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An excerpt from www.HouseOfNames.com archives copyright © 2000 - 2016


When the Strongbownian's arrived in Ireland there was already a system for creating patronymic names in place. Therefore, the native population regarded many of the Anglo-Norman naming practices that these settlers were accustomed to as rather unusual. Despite their differences, the two different systems eventually merged together rather insidiously. The Strongbownians, when they arrived, displayed a preference for used nickname surnames. Two of the most prevalent forms were oath nicknames and imperative names. Oath names often carried blessings or were formed from habitual expressions. Imperative names, formed from a verb added to a noun or an adverb, metaphorically described the bearer's occupations. The nick name surname Shilock is derived from a nickname for a short-haired person. However, at least one expert holds the alternative theory that the surname Shilock denotes a fair-haired person. According to this theory, the name is derived from the words "scir," which means "bright," and "locc," which means "hair." The Gaelic form of the name Shilock is Scurlóg.

Shilock Early Origins



The surname Shilock was first found in Cheshire, where they held a family seat from early times and their first records appeared on the early census rolls taken by the early Kings of Britain to determine the rate of taxation of their subjects.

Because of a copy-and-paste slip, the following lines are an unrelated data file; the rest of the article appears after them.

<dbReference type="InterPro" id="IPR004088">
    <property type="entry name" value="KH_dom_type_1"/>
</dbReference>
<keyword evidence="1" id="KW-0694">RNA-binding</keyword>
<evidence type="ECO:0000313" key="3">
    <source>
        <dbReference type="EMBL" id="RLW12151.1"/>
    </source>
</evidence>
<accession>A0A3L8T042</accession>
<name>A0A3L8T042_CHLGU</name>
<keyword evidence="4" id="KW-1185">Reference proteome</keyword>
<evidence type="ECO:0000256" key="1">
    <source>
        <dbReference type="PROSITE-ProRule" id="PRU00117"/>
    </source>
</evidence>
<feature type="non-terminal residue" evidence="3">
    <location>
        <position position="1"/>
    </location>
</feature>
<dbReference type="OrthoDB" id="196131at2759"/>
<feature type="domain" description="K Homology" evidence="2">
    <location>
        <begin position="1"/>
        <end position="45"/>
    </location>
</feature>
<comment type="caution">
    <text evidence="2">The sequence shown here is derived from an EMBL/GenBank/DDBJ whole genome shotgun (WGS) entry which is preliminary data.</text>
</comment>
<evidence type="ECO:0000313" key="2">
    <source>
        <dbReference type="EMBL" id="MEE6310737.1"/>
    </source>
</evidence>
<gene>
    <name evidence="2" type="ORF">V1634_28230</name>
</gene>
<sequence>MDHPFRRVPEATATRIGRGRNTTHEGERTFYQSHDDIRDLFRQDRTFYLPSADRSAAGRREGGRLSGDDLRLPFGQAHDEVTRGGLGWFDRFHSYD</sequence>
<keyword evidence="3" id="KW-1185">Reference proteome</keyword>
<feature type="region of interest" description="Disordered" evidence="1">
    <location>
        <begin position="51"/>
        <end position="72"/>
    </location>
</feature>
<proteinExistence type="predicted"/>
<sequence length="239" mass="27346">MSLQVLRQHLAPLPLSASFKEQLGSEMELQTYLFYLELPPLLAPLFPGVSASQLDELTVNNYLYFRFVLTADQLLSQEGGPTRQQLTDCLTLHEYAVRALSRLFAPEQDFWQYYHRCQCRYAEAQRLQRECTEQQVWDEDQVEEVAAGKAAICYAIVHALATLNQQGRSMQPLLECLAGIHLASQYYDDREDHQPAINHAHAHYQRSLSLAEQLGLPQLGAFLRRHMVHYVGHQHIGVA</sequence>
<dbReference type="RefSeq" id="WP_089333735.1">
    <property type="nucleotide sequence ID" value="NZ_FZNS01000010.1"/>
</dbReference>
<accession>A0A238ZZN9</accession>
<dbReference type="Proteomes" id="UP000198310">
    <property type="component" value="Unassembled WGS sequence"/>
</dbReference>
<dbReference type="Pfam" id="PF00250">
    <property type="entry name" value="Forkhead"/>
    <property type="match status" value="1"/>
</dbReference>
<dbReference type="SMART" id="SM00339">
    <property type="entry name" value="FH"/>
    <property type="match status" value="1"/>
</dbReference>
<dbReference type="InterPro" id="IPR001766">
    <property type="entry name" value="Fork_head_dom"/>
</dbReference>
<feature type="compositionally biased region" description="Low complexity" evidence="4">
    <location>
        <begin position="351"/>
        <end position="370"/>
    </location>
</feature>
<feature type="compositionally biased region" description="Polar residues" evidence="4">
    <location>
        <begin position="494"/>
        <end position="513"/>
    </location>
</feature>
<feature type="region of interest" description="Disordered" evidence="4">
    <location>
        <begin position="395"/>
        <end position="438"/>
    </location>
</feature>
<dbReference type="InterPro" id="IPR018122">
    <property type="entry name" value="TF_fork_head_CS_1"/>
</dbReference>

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Shilock Spelling Variations


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Shilock Spelling Variations



Medieval scribes and church officials spelt names simply the way they sounded, which explains the various name spelling variations of the name Shilock that were encountered when researching that surname. The many spelling variations included: Sherlock, Scurlock, Scurlog, Shylock, Shyrlock, Sherlocke, Cherlock, Sharlock, Sharloch, Sherloch, Shyrloch, Charlock, Charloch, Sharlocke, Sharloche and many more.

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Shilock Early History


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Shilock Early History



This web page shows only a small excerpt of our Shilock research. Another 235 words (17 lines of text) covering the years 1678, 1761, 1641, 1707, 1691, 1612 and 1689 are included under the topic Early Shilock History in all our PDF Extended History products and printed products wherever possible.

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Shilock Early Notables (pre 1700)


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Shilock Early Notables (pre 1700)



Another 45 words (3 lines of text) are included under the topic Early Shilock Notables in all our PDF Extended History products and printed products wherever possible.

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The Great Migration


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The Great Migration